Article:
In your view, is global warming a very serious problem, somewhat serious, not too serious, or not a problem?

Source: Pew Research Center

Source: Pew Research Center for the People & the Press/Pew Forum on Religion & Public Life Religion & Politics Survey, Nov, 2011

Do you believe that the earth is getting warmer mostly because of human activity such as burning fossil fuels or mostly because of natural patterns in the earth’s environment?

Source: Pew Research Center

Source: Pew Research Center for the People & the Press/Pew Forum on Religion & Public Life Religion & Politics Survey, Nov, 2011

How do scientists feel about this topic, you ask?

Yesterday, at the #AAASmtg, attendees were surveyed and (from what I’m told) n~840.

According to public Tweets on February 18, 2012, with hashtag #AAASmtg:

86% of respondents expressed that “climate change is caused by human activity”

and

77% of respondents expressed that “climate change is a serious problem”

I’d love to see the raw data for the #AAASmtg so I can see what the other response choices were and how serious “serious” is for the scientists.

So why do the views of undergraduates (and the general public) more closely reflect those of scientists when it comes to the “seriousness” of the problem of global warming, but undergraduates, even more so than the general public, diverge from the view of (the majority of) scientists when it comes to the causes of global warming?

I can tell you – anecdotally – that when I interviewed 44 undergraduates (who may or may not have participated in the anonymous survey) for an hour or more, many expressed a desire to learn about scientific evidence, whether for global warming or for the theory of evolution. More than a few related to me that their high school science teachers (and for a couple, even their university science professors) did not effectively communicate to them the “whys” behind (the majority of) scientists’ views on these topics and suggested that they were very interested in learning about scientific evidence and would have appreciated such a lesson more than being presented solely with conclusions.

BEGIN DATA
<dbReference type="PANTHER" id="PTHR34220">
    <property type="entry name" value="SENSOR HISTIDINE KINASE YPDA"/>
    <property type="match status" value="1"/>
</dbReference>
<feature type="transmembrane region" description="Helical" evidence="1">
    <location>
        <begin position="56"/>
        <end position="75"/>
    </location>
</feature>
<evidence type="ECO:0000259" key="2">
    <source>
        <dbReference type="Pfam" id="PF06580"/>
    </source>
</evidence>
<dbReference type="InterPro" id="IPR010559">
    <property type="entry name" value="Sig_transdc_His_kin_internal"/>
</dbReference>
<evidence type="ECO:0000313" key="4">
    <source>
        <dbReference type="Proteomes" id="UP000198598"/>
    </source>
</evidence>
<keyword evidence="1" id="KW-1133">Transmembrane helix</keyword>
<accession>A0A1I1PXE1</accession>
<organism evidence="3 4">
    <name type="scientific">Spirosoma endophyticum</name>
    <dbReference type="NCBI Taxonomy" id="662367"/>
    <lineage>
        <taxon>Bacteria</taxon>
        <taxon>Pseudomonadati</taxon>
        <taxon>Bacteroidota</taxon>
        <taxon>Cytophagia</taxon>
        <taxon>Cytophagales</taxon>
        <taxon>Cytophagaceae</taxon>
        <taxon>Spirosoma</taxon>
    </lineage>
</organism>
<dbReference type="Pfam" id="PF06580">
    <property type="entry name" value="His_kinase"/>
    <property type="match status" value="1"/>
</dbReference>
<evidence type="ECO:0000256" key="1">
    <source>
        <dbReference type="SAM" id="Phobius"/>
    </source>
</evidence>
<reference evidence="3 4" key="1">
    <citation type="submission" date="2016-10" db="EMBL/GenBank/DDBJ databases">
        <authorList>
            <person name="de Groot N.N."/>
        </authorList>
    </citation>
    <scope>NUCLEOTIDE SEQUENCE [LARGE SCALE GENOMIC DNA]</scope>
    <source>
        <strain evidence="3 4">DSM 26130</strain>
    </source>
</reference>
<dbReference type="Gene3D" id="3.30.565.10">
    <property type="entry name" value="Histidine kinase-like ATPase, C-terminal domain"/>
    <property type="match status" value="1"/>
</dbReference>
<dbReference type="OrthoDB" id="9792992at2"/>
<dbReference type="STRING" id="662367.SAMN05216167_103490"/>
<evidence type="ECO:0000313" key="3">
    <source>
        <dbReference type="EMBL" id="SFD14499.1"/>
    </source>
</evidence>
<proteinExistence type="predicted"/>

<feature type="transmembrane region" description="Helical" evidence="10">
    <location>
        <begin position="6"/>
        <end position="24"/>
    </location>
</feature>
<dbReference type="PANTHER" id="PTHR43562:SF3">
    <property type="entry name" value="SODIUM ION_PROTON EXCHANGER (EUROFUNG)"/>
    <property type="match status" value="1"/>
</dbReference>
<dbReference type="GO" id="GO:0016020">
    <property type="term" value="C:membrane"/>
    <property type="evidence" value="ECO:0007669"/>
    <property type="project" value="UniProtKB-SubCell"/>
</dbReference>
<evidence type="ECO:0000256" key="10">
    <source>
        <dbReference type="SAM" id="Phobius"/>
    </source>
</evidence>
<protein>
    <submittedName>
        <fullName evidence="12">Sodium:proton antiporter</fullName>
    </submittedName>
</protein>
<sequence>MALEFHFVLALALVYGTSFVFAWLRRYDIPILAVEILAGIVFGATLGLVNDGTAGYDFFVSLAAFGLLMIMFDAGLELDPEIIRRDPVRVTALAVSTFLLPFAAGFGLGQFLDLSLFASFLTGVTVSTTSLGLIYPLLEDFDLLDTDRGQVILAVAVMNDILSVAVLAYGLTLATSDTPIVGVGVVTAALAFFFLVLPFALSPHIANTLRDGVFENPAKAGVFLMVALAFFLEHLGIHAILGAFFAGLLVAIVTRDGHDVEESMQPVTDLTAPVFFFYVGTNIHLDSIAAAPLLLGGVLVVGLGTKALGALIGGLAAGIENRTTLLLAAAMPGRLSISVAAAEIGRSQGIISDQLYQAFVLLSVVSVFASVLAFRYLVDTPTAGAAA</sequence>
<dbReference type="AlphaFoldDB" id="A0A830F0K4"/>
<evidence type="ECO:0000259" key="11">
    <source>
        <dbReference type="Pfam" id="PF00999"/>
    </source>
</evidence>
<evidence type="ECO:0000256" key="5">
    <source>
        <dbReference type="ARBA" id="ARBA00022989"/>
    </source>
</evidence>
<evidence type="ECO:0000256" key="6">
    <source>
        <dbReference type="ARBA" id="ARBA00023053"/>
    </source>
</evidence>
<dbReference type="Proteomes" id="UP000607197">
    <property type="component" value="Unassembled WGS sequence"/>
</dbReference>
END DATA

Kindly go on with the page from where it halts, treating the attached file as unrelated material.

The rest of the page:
So, my message? Teach students how and why scientists draw their conclusions. Don’t just tell them global warming is a serious problem, relate to them why global warming may be happening and how we know what we know. Most students I interviewed, regardless of their religious/spiritual backgrounds, found science logical and analytical and that may appeal to the mind of many a developing adolescent and young mature adult. The value of epistemology cannot be underestimated.

Oh, and in case you’re wondering, I also asked them if they were registered to vote…

Of 606 students who responded to this question,94.23% were potential U.S. voters.

n=424 or 69.97% responded “yes”

n=147 or 24.26% responded “I can register, but I haven’t”

(others did not know or were not US citizens)

Food for thought.

Citations:

Pew Research Center for the People , Nov, 2011. Retrieved Feb-19-2012 from the iPOLL Databank, The Roper Center for Public Opinion Research, University of Connecticut. http://www.ropercenter.uconn.edu.ezproxy1.lib.asu.edu/data_access/ipoll/ipoll.html

Please cite my original data:

Schrein, C.M. Unpublished Data (Doctoral Dissertation, Arizona State University)